The market for silicon insulators is segmented by type, such as fully depleted, partially depleted silicon and fully depleted silicon. What we need is increased production of silicon-on-silicon SOI for the production of high-performance and low-power applications. It is also necessary to reduce the limits within which flat insulator layers can be formed within the silicon insulator structure. The market is divided by type: partially exhausted, completely exhausted, partially exhausted and fully exhausted silicon and other species. [Sources: 2, 9, 12]

asi - with substrategies - is also understood to be a patterned preformed silicon insulator that comprises individual and several buried oxide regions formed within it. This also includes patterned silicon-on-silicon (SOI) and silicon oxide (SOSO) substrates. The patterns include a single, multiple or buried oxide regions that form in it, as well as a flat insulation layer. [Sources: 4]

Silicon-on-insulator (SOI) refers to a substrate with a single, multiple or buried oxide region and a flat insulation layer. [Sources: 11]

The insulator is usually made of thermal silicon oxide (SiO2) and consists of a single layer of silicon oxide and a flat insulation layer. On a silicon wafer, the substrate is or has been embedded in the silicon wafer and almost invariably contains a thermal silicon oxide layer (SiO), or on a SOI wafer, or were the insulators in a thermal silicon oxide (Si O2) or in a SoI wafer. On a silicon-on-insulator (SOO), the substrates are (or were) on the silicon wafers and almost inevitably form a thermal, silicon oxide (SO) layer. [Sources: 2, 6, 12]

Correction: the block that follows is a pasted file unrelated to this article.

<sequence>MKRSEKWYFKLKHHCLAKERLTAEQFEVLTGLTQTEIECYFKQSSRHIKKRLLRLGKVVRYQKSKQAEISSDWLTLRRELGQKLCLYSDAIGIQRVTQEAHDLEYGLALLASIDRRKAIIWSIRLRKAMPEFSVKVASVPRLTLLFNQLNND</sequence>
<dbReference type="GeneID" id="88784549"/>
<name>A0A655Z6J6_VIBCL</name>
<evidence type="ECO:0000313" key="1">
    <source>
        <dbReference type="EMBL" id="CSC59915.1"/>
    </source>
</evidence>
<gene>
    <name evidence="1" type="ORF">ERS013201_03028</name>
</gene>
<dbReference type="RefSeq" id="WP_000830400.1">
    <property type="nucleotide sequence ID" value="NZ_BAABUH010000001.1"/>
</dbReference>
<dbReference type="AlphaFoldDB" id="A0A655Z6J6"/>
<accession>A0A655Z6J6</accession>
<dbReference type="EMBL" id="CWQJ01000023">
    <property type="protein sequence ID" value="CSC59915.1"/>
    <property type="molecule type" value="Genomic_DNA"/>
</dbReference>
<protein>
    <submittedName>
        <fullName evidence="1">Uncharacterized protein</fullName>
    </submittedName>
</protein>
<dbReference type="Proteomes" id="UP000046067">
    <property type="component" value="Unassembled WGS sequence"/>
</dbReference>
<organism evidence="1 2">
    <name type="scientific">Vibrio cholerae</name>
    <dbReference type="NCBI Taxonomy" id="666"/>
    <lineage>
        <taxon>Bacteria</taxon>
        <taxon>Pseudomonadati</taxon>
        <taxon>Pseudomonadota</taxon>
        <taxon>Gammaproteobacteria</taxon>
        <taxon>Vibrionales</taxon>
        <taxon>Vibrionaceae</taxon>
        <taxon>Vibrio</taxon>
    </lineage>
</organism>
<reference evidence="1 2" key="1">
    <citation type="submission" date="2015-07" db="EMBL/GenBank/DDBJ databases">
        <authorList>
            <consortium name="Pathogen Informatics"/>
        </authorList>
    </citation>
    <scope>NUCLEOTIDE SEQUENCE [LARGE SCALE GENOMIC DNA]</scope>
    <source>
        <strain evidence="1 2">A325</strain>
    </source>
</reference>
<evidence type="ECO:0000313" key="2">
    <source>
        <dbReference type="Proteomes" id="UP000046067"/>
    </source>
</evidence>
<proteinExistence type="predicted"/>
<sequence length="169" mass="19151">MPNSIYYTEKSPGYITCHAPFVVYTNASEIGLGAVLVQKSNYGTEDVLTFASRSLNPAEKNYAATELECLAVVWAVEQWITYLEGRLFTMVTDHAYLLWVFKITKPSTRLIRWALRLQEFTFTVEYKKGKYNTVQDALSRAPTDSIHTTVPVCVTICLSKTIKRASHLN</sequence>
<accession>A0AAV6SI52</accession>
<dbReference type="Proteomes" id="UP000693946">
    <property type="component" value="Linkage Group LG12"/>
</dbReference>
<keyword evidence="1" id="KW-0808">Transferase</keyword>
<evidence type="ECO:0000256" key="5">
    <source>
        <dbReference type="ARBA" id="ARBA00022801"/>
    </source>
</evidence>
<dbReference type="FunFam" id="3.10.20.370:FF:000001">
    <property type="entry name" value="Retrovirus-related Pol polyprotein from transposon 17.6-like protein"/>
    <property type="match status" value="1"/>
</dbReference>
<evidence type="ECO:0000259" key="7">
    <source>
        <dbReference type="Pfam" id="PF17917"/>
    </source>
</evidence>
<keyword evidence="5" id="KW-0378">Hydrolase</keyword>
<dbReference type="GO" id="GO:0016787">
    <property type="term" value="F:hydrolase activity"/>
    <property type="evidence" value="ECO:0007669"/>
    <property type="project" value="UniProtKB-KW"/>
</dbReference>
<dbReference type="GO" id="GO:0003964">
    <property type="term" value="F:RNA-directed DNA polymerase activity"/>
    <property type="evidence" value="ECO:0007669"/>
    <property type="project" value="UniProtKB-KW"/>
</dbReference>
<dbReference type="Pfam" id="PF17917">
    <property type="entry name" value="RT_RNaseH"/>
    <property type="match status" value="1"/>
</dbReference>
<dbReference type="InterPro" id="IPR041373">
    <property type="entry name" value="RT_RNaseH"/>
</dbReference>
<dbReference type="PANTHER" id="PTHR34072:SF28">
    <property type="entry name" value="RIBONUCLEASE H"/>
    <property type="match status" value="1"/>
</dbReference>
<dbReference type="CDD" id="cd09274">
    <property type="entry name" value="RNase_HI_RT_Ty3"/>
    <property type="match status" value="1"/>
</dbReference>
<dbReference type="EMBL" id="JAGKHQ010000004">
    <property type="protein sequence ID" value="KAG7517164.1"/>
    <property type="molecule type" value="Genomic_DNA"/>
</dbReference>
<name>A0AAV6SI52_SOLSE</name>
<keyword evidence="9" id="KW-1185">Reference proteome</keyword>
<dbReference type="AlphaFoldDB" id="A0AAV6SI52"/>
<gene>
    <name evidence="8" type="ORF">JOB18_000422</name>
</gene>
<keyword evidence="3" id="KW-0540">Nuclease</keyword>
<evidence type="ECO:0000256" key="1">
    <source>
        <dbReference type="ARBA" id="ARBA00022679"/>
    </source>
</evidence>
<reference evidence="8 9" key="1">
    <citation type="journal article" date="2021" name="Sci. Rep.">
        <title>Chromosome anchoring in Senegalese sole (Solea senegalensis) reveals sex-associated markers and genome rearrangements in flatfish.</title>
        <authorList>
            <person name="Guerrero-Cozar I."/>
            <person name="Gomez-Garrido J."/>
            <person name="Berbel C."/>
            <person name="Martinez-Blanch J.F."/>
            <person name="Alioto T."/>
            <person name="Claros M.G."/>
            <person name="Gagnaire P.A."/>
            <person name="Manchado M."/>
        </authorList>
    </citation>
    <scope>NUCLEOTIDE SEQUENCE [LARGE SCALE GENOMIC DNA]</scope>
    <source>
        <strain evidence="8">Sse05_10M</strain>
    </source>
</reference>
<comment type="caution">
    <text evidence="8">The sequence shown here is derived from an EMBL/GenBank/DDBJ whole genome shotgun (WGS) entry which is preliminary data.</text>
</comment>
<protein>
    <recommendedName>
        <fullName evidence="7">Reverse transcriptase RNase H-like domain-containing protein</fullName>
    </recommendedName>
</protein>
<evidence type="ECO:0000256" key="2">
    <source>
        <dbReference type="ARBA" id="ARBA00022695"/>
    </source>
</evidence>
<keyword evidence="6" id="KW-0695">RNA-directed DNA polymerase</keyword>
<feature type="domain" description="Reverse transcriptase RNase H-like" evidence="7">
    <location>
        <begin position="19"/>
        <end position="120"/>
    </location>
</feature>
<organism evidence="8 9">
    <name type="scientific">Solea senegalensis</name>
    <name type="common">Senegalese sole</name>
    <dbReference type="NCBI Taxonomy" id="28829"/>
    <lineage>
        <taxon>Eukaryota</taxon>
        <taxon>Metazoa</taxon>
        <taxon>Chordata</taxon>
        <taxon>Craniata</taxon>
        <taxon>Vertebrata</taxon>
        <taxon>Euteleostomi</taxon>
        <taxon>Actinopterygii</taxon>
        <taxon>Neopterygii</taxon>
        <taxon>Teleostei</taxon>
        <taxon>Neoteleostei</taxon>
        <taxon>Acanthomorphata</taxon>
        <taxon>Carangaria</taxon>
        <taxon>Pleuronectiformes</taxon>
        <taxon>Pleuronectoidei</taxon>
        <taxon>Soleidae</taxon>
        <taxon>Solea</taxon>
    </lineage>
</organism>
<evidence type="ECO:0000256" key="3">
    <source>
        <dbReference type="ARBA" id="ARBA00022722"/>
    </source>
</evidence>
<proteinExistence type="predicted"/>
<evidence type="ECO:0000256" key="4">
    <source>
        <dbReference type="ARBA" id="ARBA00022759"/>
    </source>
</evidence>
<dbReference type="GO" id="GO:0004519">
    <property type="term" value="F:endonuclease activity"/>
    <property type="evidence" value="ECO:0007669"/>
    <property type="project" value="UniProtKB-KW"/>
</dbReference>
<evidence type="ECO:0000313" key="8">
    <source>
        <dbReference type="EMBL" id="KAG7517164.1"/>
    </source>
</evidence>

The silicon layer can be up to ten micrometers thick, but depending on the application it can also be very thin (50 nm) until the transistor is completely exhausted, and it varies depending on the application. The silicon layers can be either tens of micrometers thick - or not, depending on the application, they can only be as thin as 50 nm, with a completely exhausted transistor, or as thick as 100 nm, in a silicon-to-insulator (SOO) wafer. In the case of a single layer of thermal silicon oxide (SiO2), the silicon layer can often be 10-20 micrometers thick and even very thin 50 nanometers, in some cases it can be so thin that it does not even need to be completely used up for a transistor. It can be ten micrograms thick, or more than ten micrograms - centimetres thick. [Sources: 5, 6]